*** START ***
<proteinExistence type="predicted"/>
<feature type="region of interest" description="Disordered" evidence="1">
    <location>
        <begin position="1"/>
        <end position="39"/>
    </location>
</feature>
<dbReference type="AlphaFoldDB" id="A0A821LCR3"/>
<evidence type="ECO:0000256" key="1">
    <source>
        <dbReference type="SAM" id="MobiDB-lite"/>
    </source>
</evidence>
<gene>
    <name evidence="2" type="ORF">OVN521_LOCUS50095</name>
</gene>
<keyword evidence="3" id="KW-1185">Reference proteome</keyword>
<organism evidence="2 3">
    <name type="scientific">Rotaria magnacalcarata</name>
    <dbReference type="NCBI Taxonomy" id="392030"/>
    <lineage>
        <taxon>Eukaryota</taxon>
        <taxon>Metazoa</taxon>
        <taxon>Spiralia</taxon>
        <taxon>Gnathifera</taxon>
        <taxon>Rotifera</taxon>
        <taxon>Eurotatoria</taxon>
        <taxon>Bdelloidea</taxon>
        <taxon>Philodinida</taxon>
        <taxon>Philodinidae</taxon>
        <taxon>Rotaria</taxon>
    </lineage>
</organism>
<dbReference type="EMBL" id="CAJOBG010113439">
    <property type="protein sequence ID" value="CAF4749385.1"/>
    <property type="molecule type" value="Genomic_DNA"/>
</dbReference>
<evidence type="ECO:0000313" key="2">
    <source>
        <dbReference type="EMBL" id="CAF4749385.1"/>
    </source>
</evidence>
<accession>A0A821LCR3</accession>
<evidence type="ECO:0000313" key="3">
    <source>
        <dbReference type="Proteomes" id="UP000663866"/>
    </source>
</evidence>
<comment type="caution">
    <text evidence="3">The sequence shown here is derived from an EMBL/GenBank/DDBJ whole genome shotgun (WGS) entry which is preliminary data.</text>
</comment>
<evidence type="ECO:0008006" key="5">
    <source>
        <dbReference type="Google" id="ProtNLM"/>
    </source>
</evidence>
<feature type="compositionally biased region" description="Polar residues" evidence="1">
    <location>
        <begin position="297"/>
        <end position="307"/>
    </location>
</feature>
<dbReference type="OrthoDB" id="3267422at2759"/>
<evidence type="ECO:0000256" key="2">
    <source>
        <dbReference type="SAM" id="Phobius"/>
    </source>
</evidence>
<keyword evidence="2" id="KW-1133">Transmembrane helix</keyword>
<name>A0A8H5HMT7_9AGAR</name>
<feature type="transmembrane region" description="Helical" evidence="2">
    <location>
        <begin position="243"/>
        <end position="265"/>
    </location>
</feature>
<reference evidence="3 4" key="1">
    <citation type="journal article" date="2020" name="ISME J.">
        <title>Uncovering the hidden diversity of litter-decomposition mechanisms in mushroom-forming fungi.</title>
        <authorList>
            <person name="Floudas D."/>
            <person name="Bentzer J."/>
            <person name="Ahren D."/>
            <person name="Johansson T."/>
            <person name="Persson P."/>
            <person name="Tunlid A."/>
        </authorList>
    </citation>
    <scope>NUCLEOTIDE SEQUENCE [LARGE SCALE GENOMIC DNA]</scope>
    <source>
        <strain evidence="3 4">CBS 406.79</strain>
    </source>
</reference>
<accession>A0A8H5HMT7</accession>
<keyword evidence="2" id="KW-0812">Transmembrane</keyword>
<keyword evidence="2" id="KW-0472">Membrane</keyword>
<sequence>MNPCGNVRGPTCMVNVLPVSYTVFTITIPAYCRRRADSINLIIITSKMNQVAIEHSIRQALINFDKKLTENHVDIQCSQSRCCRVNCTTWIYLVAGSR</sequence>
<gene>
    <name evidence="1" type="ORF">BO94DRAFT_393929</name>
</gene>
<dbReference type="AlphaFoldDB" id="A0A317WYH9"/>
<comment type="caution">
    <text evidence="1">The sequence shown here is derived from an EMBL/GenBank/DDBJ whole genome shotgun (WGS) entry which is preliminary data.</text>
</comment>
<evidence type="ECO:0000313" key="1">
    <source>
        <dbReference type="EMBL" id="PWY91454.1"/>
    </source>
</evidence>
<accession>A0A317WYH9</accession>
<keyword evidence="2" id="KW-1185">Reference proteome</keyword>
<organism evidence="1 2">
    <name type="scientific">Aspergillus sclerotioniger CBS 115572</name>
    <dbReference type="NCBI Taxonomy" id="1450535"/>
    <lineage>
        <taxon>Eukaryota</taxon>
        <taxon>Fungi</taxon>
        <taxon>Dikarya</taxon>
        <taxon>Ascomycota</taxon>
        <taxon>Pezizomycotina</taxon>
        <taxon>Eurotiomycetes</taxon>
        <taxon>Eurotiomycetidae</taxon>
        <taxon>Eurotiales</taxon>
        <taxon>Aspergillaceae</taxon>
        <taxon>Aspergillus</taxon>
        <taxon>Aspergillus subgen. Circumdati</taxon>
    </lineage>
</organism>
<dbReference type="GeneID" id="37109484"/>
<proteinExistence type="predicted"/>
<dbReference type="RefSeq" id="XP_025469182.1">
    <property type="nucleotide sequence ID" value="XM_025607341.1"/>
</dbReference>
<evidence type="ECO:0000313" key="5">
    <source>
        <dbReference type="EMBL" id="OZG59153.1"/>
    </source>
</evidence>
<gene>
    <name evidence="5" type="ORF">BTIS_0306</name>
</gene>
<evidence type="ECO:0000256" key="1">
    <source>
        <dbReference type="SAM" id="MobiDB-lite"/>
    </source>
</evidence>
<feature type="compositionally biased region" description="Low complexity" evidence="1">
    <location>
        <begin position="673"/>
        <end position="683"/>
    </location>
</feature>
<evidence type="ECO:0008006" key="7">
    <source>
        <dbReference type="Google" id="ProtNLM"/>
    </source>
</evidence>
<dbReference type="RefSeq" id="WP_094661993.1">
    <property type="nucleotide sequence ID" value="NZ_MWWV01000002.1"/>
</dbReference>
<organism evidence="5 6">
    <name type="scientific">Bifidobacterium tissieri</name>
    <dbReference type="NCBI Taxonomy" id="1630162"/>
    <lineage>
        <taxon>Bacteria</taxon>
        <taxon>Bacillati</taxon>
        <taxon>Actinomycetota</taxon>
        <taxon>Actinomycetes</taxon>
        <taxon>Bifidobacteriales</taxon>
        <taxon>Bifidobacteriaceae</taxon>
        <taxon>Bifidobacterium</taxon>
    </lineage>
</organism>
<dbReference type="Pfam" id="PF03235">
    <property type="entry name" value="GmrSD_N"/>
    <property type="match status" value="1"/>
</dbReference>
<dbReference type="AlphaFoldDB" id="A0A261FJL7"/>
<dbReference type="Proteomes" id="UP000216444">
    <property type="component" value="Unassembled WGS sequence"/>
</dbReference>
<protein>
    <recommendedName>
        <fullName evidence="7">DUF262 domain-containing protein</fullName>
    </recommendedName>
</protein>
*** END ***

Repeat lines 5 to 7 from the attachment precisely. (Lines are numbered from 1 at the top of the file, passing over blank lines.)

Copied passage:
        <end position="39"/>
    </location>
</feature>